Mysterious Structure Known as ‘America’s Stonehenge’ Partially Destroyed in Overnight Explosion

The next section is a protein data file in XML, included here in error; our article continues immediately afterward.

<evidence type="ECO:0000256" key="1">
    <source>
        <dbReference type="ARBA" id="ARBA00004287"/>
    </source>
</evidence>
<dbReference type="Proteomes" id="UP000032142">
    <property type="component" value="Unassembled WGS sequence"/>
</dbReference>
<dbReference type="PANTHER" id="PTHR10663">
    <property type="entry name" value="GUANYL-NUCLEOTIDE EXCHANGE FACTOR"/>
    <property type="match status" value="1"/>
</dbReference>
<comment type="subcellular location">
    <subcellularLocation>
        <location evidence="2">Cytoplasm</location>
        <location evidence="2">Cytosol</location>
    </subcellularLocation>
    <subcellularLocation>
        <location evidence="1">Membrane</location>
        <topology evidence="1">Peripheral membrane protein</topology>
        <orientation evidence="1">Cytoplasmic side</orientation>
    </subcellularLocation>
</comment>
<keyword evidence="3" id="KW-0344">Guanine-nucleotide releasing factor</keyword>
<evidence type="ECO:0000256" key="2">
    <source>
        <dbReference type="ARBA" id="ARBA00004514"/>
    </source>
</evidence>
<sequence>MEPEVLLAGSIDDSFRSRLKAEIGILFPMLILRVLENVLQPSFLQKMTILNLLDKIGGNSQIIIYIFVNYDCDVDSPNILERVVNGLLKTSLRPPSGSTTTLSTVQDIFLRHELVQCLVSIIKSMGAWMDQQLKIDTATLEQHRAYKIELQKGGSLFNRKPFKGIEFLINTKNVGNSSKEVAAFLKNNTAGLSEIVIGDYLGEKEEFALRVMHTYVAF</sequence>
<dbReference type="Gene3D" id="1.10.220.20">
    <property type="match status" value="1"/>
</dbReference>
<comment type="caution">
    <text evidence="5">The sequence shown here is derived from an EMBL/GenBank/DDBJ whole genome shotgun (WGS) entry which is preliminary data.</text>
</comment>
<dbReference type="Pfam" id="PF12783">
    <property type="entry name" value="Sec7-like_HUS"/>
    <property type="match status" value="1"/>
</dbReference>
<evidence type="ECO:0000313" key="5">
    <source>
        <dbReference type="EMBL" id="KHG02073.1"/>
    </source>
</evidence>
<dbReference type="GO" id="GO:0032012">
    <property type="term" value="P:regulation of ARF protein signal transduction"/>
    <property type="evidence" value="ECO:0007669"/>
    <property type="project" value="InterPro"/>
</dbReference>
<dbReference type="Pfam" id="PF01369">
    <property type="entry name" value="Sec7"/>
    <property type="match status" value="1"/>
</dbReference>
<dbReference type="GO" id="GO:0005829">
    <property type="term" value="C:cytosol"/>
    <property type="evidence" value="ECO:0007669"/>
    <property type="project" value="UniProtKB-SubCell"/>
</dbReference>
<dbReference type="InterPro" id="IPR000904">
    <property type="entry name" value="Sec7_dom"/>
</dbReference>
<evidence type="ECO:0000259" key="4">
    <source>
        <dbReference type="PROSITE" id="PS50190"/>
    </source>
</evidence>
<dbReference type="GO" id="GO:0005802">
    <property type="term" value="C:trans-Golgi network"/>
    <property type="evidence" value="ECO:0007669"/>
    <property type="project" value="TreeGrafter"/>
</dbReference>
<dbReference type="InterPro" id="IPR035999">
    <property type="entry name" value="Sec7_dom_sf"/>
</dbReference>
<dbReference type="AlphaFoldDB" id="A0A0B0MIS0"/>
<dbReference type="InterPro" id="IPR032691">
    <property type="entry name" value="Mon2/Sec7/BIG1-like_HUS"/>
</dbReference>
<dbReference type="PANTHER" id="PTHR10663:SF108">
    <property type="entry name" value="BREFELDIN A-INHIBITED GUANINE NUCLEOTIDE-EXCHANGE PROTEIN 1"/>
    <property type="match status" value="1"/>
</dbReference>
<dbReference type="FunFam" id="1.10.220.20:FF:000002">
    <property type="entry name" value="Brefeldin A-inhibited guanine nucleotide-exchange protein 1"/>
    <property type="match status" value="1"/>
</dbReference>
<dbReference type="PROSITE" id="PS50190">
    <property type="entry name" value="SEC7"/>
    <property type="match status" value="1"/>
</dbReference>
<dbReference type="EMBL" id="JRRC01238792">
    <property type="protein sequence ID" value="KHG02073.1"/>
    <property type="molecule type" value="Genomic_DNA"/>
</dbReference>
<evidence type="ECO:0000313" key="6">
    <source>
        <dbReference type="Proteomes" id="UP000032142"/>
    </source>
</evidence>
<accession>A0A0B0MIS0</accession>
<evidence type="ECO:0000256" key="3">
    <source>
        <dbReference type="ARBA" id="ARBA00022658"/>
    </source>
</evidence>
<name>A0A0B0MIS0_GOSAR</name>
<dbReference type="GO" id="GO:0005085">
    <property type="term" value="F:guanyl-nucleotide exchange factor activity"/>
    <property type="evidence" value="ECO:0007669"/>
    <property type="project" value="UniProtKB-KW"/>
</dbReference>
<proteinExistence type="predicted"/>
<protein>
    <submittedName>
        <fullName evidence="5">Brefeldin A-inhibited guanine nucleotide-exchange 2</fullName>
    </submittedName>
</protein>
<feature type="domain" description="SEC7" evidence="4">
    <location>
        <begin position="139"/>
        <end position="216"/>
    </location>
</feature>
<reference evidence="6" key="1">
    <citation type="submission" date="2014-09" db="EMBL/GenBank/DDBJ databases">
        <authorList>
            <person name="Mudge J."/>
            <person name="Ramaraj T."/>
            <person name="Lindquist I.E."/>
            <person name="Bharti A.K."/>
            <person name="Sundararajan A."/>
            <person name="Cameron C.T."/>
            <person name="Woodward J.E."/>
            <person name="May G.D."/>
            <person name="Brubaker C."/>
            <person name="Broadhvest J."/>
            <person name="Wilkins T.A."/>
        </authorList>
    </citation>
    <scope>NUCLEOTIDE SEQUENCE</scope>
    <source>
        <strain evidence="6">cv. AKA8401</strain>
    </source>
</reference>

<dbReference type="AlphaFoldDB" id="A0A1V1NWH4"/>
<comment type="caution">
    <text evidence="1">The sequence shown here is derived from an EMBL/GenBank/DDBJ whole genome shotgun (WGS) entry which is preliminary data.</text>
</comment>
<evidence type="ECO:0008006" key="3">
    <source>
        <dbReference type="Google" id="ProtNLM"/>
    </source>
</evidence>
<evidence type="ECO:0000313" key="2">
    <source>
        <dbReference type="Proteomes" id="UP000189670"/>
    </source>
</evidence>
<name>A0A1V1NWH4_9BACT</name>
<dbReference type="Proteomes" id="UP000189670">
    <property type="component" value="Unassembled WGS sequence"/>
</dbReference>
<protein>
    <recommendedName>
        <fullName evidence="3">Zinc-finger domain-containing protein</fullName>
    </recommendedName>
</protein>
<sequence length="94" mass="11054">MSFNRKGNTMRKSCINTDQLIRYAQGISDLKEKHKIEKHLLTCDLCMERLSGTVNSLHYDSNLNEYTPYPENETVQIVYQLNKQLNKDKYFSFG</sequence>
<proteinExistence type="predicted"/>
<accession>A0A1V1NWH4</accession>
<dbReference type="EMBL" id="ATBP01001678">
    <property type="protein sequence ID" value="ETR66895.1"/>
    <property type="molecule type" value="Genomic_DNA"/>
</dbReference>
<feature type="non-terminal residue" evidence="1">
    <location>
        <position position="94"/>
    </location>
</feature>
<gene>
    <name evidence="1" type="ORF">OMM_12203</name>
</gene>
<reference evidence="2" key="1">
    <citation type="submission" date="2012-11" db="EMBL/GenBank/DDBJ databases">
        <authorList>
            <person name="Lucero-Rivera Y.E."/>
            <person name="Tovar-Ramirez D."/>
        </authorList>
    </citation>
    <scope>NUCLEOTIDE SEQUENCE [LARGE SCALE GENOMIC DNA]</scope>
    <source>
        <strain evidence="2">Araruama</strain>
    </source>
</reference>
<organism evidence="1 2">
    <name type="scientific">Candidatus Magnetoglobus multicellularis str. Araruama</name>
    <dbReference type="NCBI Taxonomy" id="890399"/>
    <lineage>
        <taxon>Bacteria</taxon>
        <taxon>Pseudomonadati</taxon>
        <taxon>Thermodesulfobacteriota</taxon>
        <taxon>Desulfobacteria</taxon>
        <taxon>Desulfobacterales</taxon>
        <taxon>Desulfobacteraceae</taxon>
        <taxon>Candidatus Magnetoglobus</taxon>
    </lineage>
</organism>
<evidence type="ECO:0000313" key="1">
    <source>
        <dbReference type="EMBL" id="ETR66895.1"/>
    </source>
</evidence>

Authorities in Elbert County, Georgia, are investigating a Wednesday morning explosion that destroyed parts of a mysterious structure known as the “Georgia Guidestones.” The Georgia Bureau of Investigation said Wednesday that the 4 a.m. blast “destroyed a large portion of the structure.” Those behind the explosion have not yet been identified, the agency said. Individuals with information on what happened to the structure are requested to contact the Elberton County Sheriff’s Office by calling (706) 283-2421 or the GBI through the number (706) 552-2309. The GBI and the Elberton County Sheriff’s Office are still investigating the incident. One Elberton resident, living five miles away from the structure, said she heard a bang at 4 a.m. She later saw a Facebook post about the damage to the monument — also known as “America’s Stonehenge” — after she woke up, WYFF reported. The structure is located 7 miles north of Elberton on Georgia Highway 77. It is composed of four 16-foot pillars, each weighing over 20 tons, holding up a 25,000-pound capstone, according to Wired. Pictures and drone footage of the damaged monolith showed one of the four stone pillars upholding the capstone lying amidst the rubble on the ground, The Associated Press reported. Erected in 1979, the Guidestones have ten instructions for humanity. The instructions were written in four dead languages and eight modern languages, according to the Smithsonian. “Maintain humanity under 500,000,000 in perpetual balance with nature,” one of the ten instructions stated. “Unite humanity with a living new language,” “Guide reproduction wisely” and “Be not a cancer on the earth — Leave room for nature — Leave room for nature” were some of the other instructions on the structure. “Let all nations rule internally resolving external disputes in a world court,” another of the instructions said. The structure drew controversy as some conservatives and Christians viewed it as “satanic.” One Republican candidate for Georgia governor, Kandiss Taylor, said during the May 24 Georgia Republican primary that she wanted to destroy the structure once she became governor, Fox News reported. “God is God all by Himself. He can do ANYTHING He wants to do. That includes striking down Satanic Guidestones,” Taylor wrote in a Wednesday post on Twitter. When Wired writer Randall Sullivan visited the site in 2009, he said that slogans such as “Death to the new world order,” “Jesus will beat u satanist,” and “No one world government” were spray-painted on the stones. According to the Associated Press, the structure, which also serves as a sundial and astronomical calendar, was constructed in local granite. An unknown individual named R.C. Christian commissioned the project. “It’s sad,” Elberton Granite Association Vice President Chris Kubas told WSB-TV. “Not just for Elberton and Elbert County, but I’m sad for the United States and the world.” “These were tourists attractions, and it was not uncommon for people from around the world to be up here at any given time,” Kubas added. This article appeared originally on The Western Journal.

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